Item 7 - Notes by Fr Edmund Hogan SJ on the Irish College in Salamanca

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IE IJA ICOL/SAL/7

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Notes by Fr Edmund Hogan SJ on the Irish College in Salamanca

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  • [1880]-[1910] (Creation)

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2pp

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(23 January 1831-26 November 1917)

Biographical history

Born: 23 January 1831, Clonmel, County Tipperary
Entered: 29 November 1847, St Acheul, Amiens, France - Franciae Province (FRA)
Ordained: 1855
Professed: 15 August 1866
Died: 26 November 1917, St Ignatius, Lower Leeson Street, Dublin

by 1854 at Laval, France (FRA) studying Theology 2
by 1856 at St Beuno’s, Wales (ANG) studying Theology 4
by 1865 at Rome, Italy (ROM) making Tertianship

◆ HIB Menologies SJ :
“Educated at UCD; D Litt 1897; Fellow and Examiner RUI; Professor of Irish and History at UCD; RIA Council, Todd Professor of Celtic Languages, Sec for Foreign Correspondence; Governor of the High School of Irish Learning; Brehon Law Commissioner for the publication of the ancient laws and institutes of Ireland; Has written more twenty or thirty works .......” - Catholic Who’s Who and Year Book”, 1915.

On his death, the following notice was published :
Father Hogan, who passed away peacefully after an illness which, up to the last, had not impaired his mental powers, was the last link with the pioneer days of O’Donovan, O’Curry and Zeuss. He was born in Clonmel, close to Queenstown 23 January 1831. Entering the Jesuit Noviceship at St Acheul at the age of sixteen, he was Ordained nine years later, and spent long and active years in labouring, now in the pulpit and confessional, now in the classroom. He was one of the founders of the Sacred Heart College, Limerick, in 1859, remaining there until 1865.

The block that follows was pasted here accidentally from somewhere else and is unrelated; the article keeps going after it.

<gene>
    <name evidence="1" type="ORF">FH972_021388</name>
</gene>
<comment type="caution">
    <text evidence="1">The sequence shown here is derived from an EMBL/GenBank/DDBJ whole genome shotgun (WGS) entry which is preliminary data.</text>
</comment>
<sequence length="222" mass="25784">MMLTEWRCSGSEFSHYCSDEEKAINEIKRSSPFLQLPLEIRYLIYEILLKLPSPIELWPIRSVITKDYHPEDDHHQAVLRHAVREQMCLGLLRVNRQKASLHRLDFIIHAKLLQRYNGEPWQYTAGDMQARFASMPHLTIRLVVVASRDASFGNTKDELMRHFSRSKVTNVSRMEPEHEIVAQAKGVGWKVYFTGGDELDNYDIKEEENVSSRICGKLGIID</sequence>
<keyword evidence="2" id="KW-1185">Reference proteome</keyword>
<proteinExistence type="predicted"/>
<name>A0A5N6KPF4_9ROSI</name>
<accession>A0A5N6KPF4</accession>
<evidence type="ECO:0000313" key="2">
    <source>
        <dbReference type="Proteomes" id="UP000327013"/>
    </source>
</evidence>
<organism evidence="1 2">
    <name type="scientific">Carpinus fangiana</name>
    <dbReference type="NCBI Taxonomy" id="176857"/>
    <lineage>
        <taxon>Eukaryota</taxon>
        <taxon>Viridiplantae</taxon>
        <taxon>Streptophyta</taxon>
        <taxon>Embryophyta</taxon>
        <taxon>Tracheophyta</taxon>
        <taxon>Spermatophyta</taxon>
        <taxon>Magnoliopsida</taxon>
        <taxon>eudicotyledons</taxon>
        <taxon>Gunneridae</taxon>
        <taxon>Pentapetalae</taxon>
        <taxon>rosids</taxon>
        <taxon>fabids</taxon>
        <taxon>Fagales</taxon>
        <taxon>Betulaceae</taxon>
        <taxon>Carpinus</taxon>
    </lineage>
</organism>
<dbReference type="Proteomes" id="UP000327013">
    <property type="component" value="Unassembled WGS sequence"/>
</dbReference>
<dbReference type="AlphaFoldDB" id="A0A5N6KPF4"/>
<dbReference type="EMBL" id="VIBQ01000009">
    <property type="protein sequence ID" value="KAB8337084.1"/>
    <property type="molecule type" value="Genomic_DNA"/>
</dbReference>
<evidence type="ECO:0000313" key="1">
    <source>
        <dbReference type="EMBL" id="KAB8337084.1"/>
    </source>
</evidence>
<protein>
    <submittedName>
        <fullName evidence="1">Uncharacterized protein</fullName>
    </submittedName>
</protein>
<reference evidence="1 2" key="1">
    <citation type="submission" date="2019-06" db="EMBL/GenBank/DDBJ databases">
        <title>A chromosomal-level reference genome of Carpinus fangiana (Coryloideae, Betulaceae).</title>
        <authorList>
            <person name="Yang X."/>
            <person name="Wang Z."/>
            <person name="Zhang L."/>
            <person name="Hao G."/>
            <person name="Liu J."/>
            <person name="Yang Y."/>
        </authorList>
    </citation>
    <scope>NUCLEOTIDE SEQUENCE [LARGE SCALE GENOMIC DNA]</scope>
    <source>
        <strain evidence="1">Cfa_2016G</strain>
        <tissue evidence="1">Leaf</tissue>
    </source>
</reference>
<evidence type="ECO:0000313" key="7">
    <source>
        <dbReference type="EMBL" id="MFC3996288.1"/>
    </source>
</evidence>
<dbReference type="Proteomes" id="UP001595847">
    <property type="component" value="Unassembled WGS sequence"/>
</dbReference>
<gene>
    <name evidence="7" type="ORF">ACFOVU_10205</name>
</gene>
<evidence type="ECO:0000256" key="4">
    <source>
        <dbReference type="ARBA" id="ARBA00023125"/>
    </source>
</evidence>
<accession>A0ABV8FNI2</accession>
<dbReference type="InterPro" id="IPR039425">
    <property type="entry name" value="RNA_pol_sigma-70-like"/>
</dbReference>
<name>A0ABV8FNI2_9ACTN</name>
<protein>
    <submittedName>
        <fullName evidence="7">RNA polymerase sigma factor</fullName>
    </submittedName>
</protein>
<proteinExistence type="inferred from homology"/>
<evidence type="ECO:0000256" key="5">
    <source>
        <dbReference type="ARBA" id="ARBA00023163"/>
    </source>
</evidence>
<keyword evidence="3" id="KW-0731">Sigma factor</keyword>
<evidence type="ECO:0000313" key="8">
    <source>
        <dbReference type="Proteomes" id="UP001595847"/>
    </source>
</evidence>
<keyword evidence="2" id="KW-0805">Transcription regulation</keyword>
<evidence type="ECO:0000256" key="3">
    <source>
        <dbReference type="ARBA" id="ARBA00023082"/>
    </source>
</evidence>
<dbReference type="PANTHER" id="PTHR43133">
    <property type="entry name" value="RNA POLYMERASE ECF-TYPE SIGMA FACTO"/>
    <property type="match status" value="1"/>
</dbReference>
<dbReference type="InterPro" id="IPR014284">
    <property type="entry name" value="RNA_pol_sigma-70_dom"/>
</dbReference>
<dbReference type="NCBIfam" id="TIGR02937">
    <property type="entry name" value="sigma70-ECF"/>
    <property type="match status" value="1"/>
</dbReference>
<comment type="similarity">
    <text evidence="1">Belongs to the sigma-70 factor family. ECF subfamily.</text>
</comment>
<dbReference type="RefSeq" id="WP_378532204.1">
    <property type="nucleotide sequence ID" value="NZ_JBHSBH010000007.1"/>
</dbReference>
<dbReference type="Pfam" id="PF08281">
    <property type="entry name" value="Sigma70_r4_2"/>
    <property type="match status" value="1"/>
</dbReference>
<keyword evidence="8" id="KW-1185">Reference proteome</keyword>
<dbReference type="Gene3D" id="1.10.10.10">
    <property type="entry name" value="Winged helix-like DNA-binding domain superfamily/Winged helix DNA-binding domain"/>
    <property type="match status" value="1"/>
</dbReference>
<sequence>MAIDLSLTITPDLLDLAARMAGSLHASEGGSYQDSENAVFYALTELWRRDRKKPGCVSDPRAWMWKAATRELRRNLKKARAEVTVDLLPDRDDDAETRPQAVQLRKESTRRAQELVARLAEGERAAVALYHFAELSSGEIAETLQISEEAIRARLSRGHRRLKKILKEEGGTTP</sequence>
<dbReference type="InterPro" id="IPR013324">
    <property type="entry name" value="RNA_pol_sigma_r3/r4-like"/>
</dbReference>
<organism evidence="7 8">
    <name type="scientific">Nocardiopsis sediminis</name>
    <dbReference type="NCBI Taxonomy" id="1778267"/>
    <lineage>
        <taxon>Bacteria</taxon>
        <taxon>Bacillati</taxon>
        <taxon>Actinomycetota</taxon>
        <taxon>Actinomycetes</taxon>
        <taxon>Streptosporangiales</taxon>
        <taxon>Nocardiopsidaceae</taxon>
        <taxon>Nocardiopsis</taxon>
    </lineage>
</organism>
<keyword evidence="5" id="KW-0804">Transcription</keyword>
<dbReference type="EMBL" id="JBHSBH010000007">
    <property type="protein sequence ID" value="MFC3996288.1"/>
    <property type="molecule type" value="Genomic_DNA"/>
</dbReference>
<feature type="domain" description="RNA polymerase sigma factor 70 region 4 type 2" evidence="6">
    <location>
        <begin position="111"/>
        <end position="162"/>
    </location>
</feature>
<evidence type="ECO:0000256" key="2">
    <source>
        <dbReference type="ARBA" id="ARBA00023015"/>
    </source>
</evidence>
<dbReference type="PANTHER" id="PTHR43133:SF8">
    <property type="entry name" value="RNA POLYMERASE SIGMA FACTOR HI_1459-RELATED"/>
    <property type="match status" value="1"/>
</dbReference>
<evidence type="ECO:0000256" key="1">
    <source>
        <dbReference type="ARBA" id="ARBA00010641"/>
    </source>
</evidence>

A subsequent year in Rome contributed largely to the definite trend of Father Hogan’s mind and interests towards the study of Irish antiquities. The Irish and other archives in the Eternal City started him upon a field of enquiry where he was to prove himself a singularly diligent and competent toiler. In spite of many difficulties, including the failure of his eyesight, he pursued studies along various lines of Irish linguistics, history and archaeology, and commenced in 1880 the publication of a series of works, many of which, at least will survive as imperishable monuments of energetic and well-directed scholarship.
The list of over twenty numbers would be too long to print here - we may mention as types, the “Documenta de Sto Patricio’, the “Battle of Ros-na-Righ” and other volumes in the Todd Lecture Series. “Ibernia Ignatiana”, “Distinguished Irishmen of the 16th Century” and the great “Onomasticom Goedelicum (completed in his 77th year) - a work bearing witness to his powers of laborious and minute research.
From 1888-1908 Father Hogan filled the Chair of Irish Language and History at UCD. He was a useful and active member of the RIA, and a Commissioner for the publication of the Brehon Laws.
His many fine personal qualities, no less than his eminent merits as a scholar, gained him the esteem of a circle extending even beyond the shores of the country, for which he laboured so untiringly and unselfishly, and will cause his departure, even at the ripe old age of eighty-seven, to be sincerely mourned.”

Note from Joseph O’Malley Entry :
He made his Noviceship in France with William Kelly, and then remained there for studies with Eugene Browne and Edmund Hogan

◆ Royal Irish Academy : Dictionary of Irish Biography, Cambridge University Press online :
Hogan, Edmund Ignatius
by Eoghan Ó Raghallaigh